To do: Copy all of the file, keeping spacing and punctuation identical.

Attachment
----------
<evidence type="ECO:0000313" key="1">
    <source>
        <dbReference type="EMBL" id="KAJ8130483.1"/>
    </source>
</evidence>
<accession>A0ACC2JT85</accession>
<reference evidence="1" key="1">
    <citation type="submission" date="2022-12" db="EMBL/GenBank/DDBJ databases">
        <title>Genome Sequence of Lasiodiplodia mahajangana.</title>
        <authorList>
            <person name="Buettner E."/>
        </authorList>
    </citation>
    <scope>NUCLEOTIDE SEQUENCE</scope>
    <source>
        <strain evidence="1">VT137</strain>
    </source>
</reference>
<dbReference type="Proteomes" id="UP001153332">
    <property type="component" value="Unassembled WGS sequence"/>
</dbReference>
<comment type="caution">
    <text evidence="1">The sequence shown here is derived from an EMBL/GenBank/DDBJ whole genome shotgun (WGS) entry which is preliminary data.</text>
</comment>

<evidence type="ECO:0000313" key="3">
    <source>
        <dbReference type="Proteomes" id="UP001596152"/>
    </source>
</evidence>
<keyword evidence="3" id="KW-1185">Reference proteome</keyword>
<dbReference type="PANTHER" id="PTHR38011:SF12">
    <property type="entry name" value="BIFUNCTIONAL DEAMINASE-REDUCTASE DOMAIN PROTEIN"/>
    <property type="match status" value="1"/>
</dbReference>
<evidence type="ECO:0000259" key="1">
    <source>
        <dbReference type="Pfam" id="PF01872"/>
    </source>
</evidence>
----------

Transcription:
<evidence type="ECO:0000313" key="1">
    <source>
        <dbReference type="EMBL" id="KAJ8130483.1"/>
    </source>
</evidence>
<accession>A0ACC2JT85</accession>
<reference evidence="1" key="1">
    <citation type="submission" date="2022-12" db="EMBL/GenBank/DDBJ databases">
        <title>Genome Sequence of Lasiodiplodia mahajangana.</title>
        <authorList>
            <person name="Buettner E."/>
        </authorList>
    </citation>
    <scope>NUCLEOTIDE SEQUENCE</scope>
    <source>
        <strain evidence="1">VT137</strain>
    </source>
</reference>
<dbReference type="Proteomes" id="UP001153332">
    <property type="component" value="Unassembled WGS sequence"/>
</dbReference>
<comment type="caution">
    <text evidence="1">The sequence shown here is derived from an EMBL/GenBank/DDBJ whole genome shotgun (WGS) entry which is preliminary data.</text>
</comment>

<evidence type="ECO:0000313" key="3">
    <source>
        <dbReference type="Proteomes" id="UP001596152"/>
    </source>
</evidence>
<keyword evidence="3" id="KW-1185">Reference proteome</keyword>
<dbReference type="PANTHER" id="PTHR38011:SF12">
    <property type="entry name" value="BIFUNCTIONAL DEAMINASE-REDUCTASE DOMAIN PROTEIN"/>
    <property type="match status" value="1"/>
</dbReference>
<evidence type="ECO:0000259" key="1">
    <source>
        <dbReference type="Pfam" id="PF01872"/>
    </source>
</evidence>